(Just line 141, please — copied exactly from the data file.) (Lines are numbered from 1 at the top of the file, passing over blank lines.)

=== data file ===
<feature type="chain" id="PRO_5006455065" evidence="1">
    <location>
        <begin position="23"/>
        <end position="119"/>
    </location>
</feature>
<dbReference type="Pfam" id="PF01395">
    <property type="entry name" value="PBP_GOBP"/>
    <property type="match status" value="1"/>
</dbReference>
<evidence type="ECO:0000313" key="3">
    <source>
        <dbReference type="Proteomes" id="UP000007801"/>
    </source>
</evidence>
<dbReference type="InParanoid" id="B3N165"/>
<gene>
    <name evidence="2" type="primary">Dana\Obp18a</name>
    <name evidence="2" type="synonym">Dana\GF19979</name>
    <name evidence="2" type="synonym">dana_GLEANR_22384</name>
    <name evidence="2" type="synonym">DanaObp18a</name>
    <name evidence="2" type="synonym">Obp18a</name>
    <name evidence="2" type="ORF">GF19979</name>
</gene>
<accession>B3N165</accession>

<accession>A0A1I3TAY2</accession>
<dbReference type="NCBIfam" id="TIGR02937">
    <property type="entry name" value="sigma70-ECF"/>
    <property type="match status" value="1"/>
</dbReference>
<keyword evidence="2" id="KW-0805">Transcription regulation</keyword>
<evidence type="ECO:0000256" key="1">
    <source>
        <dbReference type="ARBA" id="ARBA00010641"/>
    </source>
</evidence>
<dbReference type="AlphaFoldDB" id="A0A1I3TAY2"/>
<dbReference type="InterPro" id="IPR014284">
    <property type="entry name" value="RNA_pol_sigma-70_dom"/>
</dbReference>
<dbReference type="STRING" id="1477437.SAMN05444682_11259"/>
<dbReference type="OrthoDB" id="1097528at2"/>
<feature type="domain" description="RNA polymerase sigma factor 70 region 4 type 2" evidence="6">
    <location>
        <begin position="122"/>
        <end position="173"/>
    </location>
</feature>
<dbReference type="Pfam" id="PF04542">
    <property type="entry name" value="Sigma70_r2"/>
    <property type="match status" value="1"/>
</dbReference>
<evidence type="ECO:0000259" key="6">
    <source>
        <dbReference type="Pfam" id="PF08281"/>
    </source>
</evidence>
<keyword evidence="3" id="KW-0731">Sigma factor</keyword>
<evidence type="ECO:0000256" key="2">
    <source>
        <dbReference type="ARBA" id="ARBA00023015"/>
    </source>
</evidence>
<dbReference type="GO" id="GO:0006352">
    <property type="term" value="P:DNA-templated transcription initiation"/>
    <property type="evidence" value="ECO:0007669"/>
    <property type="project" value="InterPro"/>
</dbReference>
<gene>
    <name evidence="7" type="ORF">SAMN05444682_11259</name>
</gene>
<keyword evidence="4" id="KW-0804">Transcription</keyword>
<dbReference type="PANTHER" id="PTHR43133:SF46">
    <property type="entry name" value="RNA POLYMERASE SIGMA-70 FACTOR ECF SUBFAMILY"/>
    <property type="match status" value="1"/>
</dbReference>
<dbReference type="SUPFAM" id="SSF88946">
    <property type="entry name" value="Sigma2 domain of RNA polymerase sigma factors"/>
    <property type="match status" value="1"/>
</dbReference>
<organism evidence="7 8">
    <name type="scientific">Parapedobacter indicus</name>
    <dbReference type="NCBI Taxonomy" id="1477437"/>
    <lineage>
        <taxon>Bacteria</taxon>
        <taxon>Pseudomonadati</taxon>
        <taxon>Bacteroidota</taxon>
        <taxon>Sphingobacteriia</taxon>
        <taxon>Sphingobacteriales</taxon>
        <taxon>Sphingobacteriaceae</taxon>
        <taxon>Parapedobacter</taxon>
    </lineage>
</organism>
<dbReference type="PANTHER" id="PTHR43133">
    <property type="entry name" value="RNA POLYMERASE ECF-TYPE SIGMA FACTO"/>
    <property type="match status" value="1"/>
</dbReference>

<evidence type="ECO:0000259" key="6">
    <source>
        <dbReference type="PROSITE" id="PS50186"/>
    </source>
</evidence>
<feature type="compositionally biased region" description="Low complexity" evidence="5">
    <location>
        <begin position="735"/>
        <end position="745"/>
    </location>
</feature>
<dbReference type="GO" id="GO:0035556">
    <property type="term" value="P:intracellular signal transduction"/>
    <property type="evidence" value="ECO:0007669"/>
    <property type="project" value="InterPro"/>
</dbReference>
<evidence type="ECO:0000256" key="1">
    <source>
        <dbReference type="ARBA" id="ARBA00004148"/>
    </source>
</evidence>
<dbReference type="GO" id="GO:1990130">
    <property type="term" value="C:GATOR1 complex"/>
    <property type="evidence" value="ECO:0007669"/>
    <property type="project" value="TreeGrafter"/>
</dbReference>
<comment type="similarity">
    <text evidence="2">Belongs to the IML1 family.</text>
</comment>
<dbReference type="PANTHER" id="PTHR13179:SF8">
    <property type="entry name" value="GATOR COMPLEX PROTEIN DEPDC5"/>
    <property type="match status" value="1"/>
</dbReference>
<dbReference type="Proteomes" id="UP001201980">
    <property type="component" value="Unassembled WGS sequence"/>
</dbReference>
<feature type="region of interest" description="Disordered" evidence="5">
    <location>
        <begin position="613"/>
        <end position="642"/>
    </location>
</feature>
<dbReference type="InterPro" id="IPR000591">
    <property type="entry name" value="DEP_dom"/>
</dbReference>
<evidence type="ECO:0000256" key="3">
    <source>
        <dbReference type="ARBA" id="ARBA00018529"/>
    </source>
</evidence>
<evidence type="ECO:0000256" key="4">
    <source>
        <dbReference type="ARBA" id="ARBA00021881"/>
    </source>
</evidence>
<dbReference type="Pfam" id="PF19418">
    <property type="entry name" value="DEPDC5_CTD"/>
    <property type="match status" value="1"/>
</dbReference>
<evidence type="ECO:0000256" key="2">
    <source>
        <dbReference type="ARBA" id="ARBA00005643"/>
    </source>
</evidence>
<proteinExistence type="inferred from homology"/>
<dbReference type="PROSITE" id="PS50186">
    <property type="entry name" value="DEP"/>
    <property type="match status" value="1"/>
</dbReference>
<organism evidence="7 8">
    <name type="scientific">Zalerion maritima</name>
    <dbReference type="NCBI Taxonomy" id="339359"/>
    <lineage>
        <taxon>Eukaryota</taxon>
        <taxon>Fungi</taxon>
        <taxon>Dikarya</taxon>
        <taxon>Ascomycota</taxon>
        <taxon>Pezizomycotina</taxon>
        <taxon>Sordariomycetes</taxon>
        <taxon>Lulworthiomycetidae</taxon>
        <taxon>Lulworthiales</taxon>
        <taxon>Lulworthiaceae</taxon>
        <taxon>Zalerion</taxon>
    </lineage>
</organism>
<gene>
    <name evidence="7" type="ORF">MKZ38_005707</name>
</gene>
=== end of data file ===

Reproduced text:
    <property type="entry name" value="DEP_dom"/>